The Japan government approved on December 21, 2020 a record defense budget for fiscal 2021 totaling ¥5.34 trillion ($51.7 billion), as it seeks to introduce new standoff missiles capable of attacking enemy vessels from outside their firing range amid growing threats from China.

The draft budget is up 0.5% from fiscal 2020, including outlays linked to hosting the U.S.’ military bases, and has hit a record high for the seventh consecutive year as the country boosts its ability to deal with China’s growing maritime assertiveness and North Korea’s missile and nuclear threats.

Under the administration of Prime Minister Yoshihide Suga for the first time, the defense budget has grown for the ninth straight year. Suga has pledged to advance the course set by his long-serving predecessor Shinzo Abe.

The Defense Ministry secured ¥33.5 billion for the development of the Japan-made standoff missiles. Opposition lawmakers have raised concerns over the development, saying possessing missiles that could have the capability to strike enemy bases would run counter to the country’s war-renouncing Constitution and exclusively defense-oriented policy.

Defense Minister Nobuo Kishi has said Japan has to “respond” to China’s increasing naval activities around southwestern islands, while ensuring the safety of the nation’s Self-Defense Forces, and that standoff missiles are vital.

It is expected to take five years to develop the missiles. The ministry plans to extend the firing range of surface-to-ship missiles it is already developing to an anticipated 900 kilometers.

The ministry also earmarked ¥1.7 billion for preparations to build two new Aegis naval vessels.

However, the estimated cost to build the ships will be more than ¥500 billion, which is ¥100 billion more than the scrapped plan. Building the vessels will also take five years.

The government has also decided to spend ¥57.6 billion developing a next-generation fighter jet to replace the Air Self-Defense Force’s aging F-2 aircraft, and will allocate ¥15.5 billion separately for related research. Mitsubishi Heavy Industries Ltd. will lead the project with the support of Lockheed Martin Corp.

Meanwhile, the ministry postponed budget allocation for upgrades to F-15 fighter jets that would allow them to carry long-range cruise missiles due to ballooning costs. The upgrade was also aimed at protecting Japan’s southwestern island chain.

In new domains, the ministry allocated ¥119.1 billion for space-related activities. The budget includes funding for research on using an optical telescope to monitor unidentified objects and satellite constellations in order to detect hypersonic weapons.

Such weapons, capable of gliding faster and lower than ballistic missiles, are being developed by China and Russia.

To protect the nation’s cybersecurity, the ministry plans to spend ¥30.1 billion on plans such as setting up a new unit of the SDF that will consist of around 540 members. A separate team will be set up to shield defense-related companies from cyberattacks.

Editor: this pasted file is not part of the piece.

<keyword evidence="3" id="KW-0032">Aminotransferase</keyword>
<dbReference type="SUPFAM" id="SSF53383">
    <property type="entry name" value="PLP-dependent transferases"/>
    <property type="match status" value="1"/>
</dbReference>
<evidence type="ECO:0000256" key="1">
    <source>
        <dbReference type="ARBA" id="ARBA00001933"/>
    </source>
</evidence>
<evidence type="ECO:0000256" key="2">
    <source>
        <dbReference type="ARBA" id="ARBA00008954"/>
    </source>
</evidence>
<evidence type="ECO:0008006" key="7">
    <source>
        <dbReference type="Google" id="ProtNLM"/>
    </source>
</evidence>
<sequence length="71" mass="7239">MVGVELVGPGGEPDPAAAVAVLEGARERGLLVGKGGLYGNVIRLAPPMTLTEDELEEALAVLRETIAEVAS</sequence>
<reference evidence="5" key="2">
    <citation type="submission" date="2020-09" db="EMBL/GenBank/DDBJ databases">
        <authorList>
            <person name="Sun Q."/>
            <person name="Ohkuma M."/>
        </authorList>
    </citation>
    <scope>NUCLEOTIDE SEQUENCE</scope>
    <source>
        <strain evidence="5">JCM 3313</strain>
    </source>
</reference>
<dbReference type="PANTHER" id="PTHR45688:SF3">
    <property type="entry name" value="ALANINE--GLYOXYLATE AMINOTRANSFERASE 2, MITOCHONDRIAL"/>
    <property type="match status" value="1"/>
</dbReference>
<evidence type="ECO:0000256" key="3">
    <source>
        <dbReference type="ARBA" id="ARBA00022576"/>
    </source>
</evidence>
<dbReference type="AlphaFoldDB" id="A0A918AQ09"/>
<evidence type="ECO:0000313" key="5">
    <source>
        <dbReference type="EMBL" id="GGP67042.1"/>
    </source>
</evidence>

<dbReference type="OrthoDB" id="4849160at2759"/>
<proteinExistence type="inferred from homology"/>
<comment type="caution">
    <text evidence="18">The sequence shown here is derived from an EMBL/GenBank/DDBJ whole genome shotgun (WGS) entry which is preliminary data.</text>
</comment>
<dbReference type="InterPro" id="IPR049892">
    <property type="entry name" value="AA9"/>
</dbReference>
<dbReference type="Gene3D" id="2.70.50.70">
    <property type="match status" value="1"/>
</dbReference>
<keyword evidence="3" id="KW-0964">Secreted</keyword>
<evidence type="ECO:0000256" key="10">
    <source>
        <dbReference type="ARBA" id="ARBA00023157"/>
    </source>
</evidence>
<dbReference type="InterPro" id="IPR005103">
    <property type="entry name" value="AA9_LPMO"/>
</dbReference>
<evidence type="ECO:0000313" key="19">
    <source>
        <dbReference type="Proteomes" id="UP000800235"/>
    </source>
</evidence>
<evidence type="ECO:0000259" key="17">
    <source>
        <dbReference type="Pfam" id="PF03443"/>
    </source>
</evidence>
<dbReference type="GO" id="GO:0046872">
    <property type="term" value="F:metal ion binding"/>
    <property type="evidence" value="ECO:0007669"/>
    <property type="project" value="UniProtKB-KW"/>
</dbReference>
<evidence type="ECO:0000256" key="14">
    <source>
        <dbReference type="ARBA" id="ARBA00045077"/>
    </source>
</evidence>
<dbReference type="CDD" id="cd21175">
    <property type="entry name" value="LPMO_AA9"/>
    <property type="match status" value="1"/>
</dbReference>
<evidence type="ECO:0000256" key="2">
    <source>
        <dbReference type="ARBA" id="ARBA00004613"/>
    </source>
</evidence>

The draft budget includes ¥2.8 billion for research on a system to shoot down aerial threats, including drones, with a high-power laser.

The ministry has also set aside ¥400 million to test next-generation 5G technology.

China plans to raise its military spending 6.6% this year, the smallest increase in three decades.

An earlier report said:

Japan’s Defense Ministry originally asked for a 8.3% budget increase in 2020, its largest rise in more than two decades.

Stephen Nagy, senior associate professor at the Department of Politics and International Studies at Tokyo’s International Christian University, said the expansion of Japan’s military budget would match rapid military growth by other regional powers.

China builds more ships every year than the entire United Kingdom has in its forces,” Nagy said. “Since 2000 it’s been about a 10% increase in the Chinese military budget every year, so Japan’s increase is driven by China’s broad-based expansions of its military footprint in the region and globally.”

Heigo Sato, vice president of the Institute of World Studies at Tokyo’s Takushoku University, said the expanded budget was a response to the rising threat from North Korea, as well as pressure from U.S. President Donald Trump’s administration for Japan to shoulder more responsibility for its own protection.

“The era of not increasing the budget is over,” he said.

Strengthening U.S. ties

In the face of China’s rapid military modernization, Japan has been building closer ties with the U.S. and its allies in the Asia Pacific.

In July, the U.S. government approved the sale of more than 100 F-35 fighter jets to Japan, which Washington claimed would “support the … national security objectives” of America.

Nagy said that with the U.S. economy damaged by the Covid-19 pandemic, there was likely to be more pressure for Japan to increase its defense spending and take a greater role in regional security in East Asia.

“(With this draft budget) Japan is saying … we’ll step up to the plate and increase our spending share to keep the US tethered to the region,” he said. “They’re willing to show their commitment to the alliance.”


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